Ohio lawmakers have agreed to allow hemp production and CBD products to be sold outside medical marijuana dispensaries.
A bill awaiting the signature of Gov. Mike DeWine would allow CBD to be sold outside dispensaries. Right now the product is legal in Ohio but only in regulated dispensaries, according to an order last year from the the Ohio Board of Pharmacy.
Highlights of the Ohio hemp bill:
- The bill would allow CBD foods, dietary supplements and “any other product containing one or more cannabinoids derived from hemp.”
- The Ohio Department of Agriculture would set licensing fees for hemp producers and processors.
- Licenses would not be required to sell CBD or hemp products.
- Hemp is defined as Cannabis sativa with no more that “three-tenths per cent” THC, a slightly higher THC limit than the federal limit of 0.3%.
- The bill sets up an 18-person “hemp marketing program.”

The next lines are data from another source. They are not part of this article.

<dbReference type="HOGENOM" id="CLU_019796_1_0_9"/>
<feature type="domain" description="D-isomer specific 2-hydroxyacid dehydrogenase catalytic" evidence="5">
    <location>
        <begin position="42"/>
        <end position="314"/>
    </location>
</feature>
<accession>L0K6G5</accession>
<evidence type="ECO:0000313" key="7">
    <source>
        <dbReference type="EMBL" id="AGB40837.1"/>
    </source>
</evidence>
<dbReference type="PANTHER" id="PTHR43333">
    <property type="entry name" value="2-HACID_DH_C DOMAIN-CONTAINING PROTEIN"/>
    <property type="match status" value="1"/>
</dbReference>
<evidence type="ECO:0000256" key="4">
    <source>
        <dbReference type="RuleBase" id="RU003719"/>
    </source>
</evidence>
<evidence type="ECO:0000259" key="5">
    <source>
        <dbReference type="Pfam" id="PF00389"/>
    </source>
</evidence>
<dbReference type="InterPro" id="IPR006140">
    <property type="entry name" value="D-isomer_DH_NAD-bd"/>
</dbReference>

- The bill bans drug felons from growing or processing hemp for 10 years.
Ohio farming groups generally supported the bill, though the state Cannabis Chamber of Commerce warned lawmakers that the bill overregulates a new industry, The (Cleveland) Plain Dealer reported.
The measure now awaits the signature of DeWine, a Republican, who has not said whether he supports it.
Ohio is one of the few states with no hemp program, though federal agriculture authorities say they’ll have rules ready within weeks to make hemp farming legal in all 50 states, regardless of whether the states have set regulations for how to grow hemp.
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